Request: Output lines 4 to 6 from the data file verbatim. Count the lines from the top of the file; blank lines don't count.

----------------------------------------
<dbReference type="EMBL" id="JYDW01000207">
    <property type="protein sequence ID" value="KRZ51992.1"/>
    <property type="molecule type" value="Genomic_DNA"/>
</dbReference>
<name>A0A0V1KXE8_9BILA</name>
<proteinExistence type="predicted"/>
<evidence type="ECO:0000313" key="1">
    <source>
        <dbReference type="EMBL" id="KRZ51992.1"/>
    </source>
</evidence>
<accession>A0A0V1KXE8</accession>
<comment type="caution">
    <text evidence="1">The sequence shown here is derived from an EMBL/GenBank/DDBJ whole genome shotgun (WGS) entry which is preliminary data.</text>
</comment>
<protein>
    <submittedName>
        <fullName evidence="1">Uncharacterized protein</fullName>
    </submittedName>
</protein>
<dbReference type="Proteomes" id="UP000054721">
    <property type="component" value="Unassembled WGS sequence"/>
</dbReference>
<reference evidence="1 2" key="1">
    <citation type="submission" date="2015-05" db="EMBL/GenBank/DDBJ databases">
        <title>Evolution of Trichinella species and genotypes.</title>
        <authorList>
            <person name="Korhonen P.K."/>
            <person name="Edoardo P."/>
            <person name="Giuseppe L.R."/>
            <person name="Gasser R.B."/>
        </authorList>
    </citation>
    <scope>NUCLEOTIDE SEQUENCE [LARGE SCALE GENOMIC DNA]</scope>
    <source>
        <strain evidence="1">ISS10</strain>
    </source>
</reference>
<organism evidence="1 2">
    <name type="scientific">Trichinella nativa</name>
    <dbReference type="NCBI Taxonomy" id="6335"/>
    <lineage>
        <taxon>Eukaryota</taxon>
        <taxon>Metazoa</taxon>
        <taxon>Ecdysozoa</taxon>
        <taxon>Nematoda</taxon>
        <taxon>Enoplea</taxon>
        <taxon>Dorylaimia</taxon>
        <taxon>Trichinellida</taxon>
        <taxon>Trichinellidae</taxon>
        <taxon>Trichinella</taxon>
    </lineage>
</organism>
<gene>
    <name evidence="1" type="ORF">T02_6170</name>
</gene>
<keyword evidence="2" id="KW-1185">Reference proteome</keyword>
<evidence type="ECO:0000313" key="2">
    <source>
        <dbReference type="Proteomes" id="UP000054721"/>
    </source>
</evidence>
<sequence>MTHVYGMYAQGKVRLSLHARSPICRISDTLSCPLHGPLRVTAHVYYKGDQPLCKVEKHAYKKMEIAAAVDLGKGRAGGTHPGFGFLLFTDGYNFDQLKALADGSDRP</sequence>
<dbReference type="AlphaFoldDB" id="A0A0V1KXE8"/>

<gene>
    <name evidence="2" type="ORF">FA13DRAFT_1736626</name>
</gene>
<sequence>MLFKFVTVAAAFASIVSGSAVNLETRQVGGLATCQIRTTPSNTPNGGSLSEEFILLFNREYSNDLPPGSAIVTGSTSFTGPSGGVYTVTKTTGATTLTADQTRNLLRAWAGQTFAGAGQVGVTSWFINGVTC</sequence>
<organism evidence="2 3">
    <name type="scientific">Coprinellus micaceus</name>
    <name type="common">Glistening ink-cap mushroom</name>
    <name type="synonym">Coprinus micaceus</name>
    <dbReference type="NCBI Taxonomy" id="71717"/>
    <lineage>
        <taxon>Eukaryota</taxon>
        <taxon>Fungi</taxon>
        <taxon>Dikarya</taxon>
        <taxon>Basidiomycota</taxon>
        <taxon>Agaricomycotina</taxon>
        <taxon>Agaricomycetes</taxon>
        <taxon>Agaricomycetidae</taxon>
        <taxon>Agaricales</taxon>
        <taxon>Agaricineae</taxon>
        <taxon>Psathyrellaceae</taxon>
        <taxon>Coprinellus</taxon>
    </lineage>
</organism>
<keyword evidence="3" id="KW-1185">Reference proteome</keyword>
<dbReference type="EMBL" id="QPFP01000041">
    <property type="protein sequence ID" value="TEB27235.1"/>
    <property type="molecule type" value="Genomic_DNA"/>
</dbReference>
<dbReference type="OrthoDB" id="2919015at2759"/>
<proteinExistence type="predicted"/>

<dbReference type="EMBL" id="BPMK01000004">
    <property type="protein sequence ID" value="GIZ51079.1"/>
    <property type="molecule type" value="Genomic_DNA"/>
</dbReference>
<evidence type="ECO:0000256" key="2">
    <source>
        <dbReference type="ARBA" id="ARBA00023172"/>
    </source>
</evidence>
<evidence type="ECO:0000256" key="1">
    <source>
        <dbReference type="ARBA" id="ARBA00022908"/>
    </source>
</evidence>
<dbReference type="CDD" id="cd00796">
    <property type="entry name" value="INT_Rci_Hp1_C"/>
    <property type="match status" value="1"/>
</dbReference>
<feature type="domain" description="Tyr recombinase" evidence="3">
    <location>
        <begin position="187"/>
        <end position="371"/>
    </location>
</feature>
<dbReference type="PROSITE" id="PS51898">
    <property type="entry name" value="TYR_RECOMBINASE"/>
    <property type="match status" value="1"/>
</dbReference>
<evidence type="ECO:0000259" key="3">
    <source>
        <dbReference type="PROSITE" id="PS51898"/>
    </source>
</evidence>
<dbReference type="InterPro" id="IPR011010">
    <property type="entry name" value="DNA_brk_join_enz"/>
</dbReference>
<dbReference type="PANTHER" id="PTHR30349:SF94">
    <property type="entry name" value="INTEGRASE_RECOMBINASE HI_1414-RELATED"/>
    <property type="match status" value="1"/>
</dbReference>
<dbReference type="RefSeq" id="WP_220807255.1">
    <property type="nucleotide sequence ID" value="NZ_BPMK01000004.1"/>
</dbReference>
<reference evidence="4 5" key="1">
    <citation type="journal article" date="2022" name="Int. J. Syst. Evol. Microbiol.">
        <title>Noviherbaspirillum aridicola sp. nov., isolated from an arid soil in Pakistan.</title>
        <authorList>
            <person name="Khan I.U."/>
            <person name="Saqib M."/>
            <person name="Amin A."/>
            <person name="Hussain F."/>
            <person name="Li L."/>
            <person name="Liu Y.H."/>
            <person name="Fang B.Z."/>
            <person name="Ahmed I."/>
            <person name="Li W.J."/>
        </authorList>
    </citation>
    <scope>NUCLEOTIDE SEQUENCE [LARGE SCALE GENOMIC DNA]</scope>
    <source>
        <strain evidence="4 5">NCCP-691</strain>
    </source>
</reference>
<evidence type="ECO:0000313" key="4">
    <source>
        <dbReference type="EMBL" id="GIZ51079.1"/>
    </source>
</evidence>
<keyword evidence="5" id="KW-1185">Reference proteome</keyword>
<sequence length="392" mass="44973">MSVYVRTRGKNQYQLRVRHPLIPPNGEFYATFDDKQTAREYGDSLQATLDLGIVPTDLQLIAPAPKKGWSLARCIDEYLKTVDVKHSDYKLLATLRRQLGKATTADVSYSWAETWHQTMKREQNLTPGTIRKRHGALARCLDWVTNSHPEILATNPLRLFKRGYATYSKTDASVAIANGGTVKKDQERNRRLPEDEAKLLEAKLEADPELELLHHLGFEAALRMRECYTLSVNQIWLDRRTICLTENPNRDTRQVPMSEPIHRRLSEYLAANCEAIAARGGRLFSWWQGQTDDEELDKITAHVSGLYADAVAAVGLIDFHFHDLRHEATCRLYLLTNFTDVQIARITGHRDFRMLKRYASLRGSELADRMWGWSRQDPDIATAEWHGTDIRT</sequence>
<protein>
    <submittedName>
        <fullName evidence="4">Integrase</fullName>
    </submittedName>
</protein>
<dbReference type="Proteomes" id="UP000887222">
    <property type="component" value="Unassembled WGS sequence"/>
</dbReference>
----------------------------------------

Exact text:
</dbReference>
<name>A0A0V1KXE8_9BILA</name>
<proteinExistence type="predicted"/>